“David Pickel “Malarial Landscapes in Roman Italy: A View from Poggio Gramignano (Lugnano in Teverina, Umbria)”
Around 450 CE, an infectious disease, most likely malaria, swept through central Italy. The impact of this public health crisis is marked by the infant cemetery at Poggio Gramignano (Lugnano in Teverina, Umbria), excavations of which have so far uncovered the remains of 62 infants and children. This unique site has been variously employed in grand narratives of Rome’s decline and fall, often to implicate malaria. But the larger history of Poggio Gramignano and its landscape reveals a more nuanced relationship between Romans and this pernicious infectious disease.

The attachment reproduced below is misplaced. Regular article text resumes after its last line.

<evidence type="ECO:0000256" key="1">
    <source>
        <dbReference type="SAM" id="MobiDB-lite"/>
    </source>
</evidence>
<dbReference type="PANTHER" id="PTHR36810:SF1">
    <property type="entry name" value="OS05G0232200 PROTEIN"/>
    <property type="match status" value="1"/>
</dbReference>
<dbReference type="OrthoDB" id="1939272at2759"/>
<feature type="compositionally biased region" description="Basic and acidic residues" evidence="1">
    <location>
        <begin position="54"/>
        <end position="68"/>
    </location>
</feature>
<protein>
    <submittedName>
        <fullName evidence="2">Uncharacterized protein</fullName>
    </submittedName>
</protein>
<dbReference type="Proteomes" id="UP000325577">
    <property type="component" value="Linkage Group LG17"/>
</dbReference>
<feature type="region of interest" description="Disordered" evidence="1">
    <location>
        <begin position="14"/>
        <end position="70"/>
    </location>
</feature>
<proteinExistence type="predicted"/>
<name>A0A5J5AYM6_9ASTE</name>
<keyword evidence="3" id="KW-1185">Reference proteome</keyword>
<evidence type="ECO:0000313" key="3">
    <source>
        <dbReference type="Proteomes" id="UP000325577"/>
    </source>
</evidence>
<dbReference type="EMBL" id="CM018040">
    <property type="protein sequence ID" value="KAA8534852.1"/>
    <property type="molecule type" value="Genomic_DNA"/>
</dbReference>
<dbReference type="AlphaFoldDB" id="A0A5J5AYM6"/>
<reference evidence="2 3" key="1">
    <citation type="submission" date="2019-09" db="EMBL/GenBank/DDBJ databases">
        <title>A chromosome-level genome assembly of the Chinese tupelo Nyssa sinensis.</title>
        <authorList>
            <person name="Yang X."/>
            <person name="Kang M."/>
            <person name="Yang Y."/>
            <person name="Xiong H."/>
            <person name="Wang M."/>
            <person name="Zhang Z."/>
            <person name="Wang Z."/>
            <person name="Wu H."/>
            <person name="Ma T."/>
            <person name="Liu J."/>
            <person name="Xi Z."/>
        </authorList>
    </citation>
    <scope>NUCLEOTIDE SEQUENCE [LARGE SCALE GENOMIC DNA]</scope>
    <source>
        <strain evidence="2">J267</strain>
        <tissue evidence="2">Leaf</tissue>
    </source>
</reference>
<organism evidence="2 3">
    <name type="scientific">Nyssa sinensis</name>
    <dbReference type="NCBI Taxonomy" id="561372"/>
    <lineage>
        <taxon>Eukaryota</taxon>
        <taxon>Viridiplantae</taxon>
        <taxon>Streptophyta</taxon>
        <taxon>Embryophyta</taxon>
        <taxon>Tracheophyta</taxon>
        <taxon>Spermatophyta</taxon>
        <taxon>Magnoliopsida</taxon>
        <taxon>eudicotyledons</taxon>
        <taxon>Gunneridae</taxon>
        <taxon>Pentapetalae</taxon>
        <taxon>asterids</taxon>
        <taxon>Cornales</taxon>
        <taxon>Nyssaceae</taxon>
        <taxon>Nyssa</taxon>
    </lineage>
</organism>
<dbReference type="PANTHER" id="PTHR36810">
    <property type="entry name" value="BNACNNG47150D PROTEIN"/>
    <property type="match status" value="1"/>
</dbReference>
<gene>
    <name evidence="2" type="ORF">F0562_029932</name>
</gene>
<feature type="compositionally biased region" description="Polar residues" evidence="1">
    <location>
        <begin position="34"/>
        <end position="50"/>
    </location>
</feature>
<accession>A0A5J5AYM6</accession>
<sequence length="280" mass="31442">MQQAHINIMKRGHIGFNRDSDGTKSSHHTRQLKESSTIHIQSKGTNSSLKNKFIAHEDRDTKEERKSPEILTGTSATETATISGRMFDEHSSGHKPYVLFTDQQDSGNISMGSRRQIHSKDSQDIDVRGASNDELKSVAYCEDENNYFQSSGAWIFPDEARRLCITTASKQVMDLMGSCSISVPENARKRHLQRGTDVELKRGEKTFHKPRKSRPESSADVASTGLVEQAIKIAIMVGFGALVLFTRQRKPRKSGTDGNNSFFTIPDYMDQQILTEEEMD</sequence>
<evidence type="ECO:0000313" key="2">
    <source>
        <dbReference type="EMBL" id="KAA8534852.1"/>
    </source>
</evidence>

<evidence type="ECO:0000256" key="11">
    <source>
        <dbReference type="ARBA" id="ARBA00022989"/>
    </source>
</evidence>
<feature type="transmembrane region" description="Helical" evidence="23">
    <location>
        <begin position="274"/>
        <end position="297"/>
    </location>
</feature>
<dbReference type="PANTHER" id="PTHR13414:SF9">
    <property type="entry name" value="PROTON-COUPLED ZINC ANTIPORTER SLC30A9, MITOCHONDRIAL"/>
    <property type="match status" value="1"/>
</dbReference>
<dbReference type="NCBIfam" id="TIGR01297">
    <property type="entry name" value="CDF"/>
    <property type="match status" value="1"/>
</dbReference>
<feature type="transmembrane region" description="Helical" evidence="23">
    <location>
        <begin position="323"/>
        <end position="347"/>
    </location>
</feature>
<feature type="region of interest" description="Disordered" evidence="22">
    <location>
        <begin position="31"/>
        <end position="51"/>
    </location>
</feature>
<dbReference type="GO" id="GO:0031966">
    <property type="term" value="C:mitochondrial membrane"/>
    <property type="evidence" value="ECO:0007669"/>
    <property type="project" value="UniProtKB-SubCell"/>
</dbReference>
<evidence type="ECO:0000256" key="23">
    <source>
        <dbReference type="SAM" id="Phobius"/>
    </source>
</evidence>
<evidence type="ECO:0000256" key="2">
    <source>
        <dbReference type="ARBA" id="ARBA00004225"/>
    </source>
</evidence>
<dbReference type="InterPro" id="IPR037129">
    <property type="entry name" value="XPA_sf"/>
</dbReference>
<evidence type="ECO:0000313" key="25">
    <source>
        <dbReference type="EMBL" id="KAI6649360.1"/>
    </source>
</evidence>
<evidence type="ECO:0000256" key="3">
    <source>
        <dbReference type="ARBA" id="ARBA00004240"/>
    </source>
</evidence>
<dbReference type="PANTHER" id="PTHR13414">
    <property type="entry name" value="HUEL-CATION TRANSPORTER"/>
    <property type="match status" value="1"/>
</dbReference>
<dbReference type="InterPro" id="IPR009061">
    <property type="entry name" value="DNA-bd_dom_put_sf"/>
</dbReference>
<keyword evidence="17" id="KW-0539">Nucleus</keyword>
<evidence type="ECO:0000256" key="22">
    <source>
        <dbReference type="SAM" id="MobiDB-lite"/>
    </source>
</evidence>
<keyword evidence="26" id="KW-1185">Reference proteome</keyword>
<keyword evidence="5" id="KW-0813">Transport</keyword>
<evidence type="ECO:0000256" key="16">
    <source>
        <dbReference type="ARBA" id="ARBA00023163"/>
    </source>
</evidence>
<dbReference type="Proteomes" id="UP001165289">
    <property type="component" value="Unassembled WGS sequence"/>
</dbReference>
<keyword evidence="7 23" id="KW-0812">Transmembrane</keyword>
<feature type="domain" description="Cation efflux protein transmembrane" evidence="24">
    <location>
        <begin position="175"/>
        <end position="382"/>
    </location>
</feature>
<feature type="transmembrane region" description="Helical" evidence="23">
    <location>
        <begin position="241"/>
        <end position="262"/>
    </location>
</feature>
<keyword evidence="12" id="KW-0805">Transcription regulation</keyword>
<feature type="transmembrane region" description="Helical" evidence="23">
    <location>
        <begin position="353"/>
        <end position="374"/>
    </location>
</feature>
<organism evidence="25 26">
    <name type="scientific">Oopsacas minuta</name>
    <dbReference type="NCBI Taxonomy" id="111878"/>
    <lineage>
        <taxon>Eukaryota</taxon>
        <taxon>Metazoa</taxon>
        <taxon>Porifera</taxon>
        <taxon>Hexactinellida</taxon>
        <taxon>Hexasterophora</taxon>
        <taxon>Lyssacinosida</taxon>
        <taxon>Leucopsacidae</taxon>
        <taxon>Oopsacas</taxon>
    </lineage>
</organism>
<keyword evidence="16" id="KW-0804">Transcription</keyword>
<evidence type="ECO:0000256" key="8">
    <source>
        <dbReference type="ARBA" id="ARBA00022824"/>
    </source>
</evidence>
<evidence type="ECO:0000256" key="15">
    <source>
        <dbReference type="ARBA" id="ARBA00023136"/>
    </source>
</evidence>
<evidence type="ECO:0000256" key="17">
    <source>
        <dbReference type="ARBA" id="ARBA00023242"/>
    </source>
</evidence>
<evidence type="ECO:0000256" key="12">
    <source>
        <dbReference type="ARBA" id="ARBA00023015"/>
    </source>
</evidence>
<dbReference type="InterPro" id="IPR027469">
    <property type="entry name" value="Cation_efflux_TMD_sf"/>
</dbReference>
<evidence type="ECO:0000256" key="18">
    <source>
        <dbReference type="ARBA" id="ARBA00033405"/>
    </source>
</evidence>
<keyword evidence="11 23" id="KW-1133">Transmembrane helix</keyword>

On March 28th, 2023 Dr. David Pickel gave a presentation to Georgetown students that explored the entangled relationship between humans, the environment, and malaria, showcasing the interpretative utility of archaeological remains for studying disease transmission in antiquity. His presentation argued for the need to ground larger narratives in local histories.
David Pickel is an ACLS Emerging Voices Fellow and a Georgetown Humanities Initiative Postdoctoral Scholar. His research explores the intersections between human health, material culture, and the environment in antiquity. David is also Excavation Director for the Villa Romana di Poggio Gramignano Archaeological Project, a multidisciplinary research project focusing on the Augustan era villa at Poggio Gramignano and its associated late antique infant and child cemetery, both located along the Tiber River near the Umbrian town of Lugnano in Teverina, Italy.